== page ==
Accordingly, the present invention also provides a process wherein the liquid being discharged from the mineral separator is treated in a liquid treatment process to remove the mercury contamination, and in the preferred embodiment, to remove mercury from the water used in the mineral separator. Thus, in a preferred water treatment process, the water from the mineral separator which contains the high density particles is directed to a sedimentation tank wherein the high density particles settle from the water, and are removed. This water after settling is essentially free of mercury and can be discharged or recycled to the process system.
The liquid overflow from the mineral separator (which contains the lower density particles) is also directed to a second sedimentation vessel wherein the solid particles settle to the bottom of the vessel and are removed. Chemicals, such as aluminum sulphate or other conventionally known water treatment coagulants, may optionally be added in order to shorten the sedimentation time, and/or to increase sedimentation efficiency. The supernatant from the sedimentation vessel may be recycled, in whole or in part, to the process, or may be further treated in order to be discharged from the system. A preferred further treatment process involves further sedimentation in additional sedimentation vessels. After the suspended particles have settled and been removed, the final supernatant is treated with acid or caustic as necessary to adjust the pH of the liquid to between 7 and 11, and more preferably between 7.5 and 8.5 and, most preferably to a pH of about 8. The pH adjusted liquid is then treated with various chemicals, such as ferrous sulphate or sodium hydrosulphide to remove any remaining mercury as newly created suspended solids or sulphides in a stirred settler. The overflow from the settler can then be filtered through, for example, a sand filter followed by a carbon filter to remove any carbon adsorbent liquids or solids. The carbon filtered water may then be discharged to the environment.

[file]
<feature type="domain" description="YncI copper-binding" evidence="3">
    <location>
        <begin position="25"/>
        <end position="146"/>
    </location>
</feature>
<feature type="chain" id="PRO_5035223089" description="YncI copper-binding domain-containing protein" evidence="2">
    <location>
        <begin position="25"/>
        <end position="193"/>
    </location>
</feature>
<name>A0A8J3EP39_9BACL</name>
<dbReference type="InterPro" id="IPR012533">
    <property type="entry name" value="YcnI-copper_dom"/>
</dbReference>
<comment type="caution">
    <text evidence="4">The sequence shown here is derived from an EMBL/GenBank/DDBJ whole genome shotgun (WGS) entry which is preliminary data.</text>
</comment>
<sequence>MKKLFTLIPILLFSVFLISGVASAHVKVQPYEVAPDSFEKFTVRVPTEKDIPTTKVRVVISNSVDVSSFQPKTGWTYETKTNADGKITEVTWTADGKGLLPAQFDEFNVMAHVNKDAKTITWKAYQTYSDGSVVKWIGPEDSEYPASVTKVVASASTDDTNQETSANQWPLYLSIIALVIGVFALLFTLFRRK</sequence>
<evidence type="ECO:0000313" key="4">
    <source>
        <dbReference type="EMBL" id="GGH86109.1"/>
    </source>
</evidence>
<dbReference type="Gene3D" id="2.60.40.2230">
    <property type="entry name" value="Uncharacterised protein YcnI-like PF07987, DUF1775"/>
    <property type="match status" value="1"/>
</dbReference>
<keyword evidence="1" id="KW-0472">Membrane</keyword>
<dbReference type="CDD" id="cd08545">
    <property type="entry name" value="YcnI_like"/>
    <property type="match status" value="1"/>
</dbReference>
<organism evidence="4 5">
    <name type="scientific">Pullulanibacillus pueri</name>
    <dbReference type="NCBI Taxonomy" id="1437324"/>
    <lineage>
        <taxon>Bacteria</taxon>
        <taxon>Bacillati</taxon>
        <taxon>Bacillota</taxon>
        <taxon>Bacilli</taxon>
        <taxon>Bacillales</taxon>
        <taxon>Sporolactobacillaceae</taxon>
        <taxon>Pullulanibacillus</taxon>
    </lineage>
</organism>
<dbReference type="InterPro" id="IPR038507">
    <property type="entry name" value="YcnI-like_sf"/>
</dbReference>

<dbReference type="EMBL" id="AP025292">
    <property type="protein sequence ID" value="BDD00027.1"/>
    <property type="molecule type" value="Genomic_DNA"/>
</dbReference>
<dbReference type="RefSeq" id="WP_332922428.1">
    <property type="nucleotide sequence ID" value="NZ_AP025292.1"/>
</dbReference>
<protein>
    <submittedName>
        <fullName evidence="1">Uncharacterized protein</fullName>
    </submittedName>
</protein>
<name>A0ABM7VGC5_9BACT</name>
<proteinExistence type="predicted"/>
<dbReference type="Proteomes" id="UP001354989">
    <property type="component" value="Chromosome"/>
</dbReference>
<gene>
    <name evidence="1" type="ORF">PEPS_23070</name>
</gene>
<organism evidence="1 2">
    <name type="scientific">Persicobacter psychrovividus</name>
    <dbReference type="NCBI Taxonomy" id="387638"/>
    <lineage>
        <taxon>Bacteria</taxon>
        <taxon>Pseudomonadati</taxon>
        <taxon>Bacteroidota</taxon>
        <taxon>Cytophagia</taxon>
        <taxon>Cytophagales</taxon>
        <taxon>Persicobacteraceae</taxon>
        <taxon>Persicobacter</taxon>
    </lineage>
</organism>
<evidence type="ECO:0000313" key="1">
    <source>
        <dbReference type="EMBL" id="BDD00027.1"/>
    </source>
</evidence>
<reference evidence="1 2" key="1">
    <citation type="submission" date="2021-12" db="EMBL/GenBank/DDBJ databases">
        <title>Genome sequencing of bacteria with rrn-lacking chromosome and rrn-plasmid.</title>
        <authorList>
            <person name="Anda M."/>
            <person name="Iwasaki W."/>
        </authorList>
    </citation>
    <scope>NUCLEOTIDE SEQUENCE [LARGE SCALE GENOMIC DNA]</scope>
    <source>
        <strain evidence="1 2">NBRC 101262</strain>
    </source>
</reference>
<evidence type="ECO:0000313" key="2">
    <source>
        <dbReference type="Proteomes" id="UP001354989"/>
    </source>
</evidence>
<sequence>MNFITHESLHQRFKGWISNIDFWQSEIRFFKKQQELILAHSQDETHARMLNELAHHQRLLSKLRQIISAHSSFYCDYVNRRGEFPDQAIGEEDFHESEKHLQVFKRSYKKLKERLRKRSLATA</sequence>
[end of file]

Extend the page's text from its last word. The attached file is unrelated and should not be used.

The process will now be described, by way of example only, by reference to the following example, and by reference to the attached figures wherein FIG. 1 describes a process diagram for the operation of a hydraulic mineral separator in accordance with the process of the present invention.
In FIG. 1, hydraulic mineral separator 10 comprises an upright central tube 11 which extends from a water inlet chamber 15 to funnel opening 16. Water inlet 20 is attached to water inlet chamber 15, and discharge outlets 21 and 22 are attached to water inlet chamber 15 and funnel opening 16, respectively.